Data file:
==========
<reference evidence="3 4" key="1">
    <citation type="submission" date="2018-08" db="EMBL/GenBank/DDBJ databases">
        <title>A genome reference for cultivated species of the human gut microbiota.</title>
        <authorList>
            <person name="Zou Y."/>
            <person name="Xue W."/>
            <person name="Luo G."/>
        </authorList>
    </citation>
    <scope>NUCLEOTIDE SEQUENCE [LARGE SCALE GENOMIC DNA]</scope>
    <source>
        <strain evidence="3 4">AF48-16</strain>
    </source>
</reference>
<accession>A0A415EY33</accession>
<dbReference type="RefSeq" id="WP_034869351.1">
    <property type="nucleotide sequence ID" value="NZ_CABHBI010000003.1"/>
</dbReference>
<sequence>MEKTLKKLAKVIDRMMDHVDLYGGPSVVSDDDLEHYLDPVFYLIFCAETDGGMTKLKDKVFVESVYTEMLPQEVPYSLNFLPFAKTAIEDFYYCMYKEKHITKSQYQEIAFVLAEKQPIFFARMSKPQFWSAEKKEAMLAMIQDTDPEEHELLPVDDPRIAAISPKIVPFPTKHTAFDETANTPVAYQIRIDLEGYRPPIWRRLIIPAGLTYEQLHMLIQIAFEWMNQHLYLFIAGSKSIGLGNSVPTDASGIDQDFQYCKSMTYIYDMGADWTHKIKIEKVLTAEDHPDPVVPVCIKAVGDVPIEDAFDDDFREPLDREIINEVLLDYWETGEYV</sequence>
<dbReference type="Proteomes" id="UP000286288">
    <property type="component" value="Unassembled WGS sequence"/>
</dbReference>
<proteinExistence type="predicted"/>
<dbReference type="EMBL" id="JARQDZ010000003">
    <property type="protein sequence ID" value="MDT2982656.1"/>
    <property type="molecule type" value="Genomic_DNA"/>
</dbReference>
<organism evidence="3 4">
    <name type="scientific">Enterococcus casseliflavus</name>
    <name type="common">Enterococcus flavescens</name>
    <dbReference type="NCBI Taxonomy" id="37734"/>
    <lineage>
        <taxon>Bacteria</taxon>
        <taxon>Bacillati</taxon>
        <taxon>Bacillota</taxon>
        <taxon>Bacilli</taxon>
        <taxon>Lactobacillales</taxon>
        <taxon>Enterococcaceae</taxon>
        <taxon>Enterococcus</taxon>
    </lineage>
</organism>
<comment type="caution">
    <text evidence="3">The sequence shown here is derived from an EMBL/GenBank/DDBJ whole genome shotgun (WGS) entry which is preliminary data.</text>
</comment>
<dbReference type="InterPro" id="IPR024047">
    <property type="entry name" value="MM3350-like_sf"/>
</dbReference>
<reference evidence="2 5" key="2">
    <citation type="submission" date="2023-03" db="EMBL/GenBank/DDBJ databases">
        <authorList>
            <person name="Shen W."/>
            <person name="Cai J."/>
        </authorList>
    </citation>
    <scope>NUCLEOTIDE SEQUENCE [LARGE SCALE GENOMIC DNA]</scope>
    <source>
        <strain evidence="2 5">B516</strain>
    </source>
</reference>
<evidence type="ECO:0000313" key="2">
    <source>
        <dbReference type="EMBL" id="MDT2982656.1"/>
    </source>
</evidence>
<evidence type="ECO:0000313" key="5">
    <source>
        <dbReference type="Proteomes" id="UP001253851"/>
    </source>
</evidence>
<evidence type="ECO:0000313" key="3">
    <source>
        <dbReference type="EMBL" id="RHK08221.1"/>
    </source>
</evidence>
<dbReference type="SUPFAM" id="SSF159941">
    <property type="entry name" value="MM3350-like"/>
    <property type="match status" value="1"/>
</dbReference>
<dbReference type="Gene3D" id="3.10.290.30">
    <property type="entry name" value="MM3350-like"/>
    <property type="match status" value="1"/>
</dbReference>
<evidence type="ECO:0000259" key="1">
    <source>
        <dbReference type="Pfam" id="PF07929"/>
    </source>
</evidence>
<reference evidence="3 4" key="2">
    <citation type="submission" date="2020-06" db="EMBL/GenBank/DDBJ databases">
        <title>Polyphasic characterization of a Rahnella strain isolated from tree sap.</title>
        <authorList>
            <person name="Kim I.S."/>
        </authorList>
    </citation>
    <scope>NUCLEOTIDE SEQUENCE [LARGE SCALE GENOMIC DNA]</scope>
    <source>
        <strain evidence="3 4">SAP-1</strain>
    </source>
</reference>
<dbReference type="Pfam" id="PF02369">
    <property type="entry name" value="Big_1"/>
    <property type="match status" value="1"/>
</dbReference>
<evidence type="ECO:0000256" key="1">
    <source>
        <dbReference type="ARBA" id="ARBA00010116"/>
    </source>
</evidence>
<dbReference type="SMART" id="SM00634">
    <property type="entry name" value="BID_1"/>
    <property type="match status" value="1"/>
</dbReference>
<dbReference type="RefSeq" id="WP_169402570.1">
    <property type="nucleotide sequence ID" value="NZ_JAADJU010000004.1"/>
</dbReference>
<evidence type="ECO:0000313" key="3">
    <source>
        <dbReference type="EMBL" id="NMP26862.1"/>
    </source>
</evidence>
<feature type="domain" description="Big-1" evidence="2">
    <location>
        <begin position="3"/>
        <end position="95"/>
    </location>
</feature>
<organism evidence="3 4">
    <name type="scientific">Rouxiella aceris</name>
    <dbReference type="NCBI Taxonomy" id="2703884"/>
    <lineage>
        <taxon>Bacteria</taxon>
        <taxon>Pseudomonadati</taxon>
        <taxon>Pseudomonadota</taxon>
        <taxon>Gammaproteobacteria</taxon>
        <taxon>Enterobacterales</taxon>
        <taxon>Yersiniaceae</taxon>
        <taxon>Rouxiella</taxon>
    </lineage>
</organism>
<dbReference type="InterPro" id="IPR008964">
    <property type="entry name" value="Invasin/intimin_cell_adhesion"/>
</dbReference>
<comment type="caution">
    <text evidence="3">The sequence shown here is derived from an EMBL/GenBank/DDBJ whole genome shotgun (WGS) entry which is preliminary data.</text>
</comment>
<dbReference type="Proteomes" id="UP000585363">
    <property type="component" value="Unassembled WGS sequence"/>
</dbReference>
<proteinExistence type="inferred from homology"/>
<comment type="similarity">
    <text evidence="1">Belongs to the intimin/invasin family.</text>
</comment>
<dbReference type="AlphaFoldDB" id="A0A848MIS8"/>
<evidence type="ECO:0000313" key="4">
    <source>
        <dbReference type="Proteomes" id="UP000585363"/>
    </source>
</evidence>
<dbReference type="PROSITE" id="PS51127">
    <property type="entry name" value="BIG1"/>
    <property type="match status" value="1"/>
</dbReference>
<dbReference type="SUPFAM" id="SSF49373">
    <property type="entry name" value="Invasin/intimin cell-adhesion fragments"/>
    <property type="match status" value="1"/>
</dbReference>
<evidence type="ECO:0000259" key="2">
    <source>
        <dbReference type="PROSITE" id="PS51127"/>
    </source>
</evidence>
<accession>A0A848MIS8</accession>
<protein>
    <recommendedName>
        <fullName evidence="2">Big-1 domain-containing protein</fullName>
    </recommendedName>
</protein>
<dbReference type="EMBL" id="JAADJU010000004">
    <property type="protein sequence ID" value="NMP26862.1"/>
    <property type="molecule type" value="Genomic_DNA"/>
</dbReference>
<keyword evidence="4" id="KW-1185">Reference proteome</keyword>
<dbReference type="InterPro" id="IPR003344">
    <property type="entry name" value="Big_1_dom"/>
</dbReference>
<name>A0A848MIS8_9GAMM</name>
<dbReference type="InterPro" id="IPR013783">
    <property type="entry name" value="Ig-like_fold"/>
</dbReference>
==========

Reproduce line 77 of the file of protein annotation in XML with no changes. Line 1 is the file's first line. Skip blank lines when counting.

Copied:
    <property type="match status" value="1"/>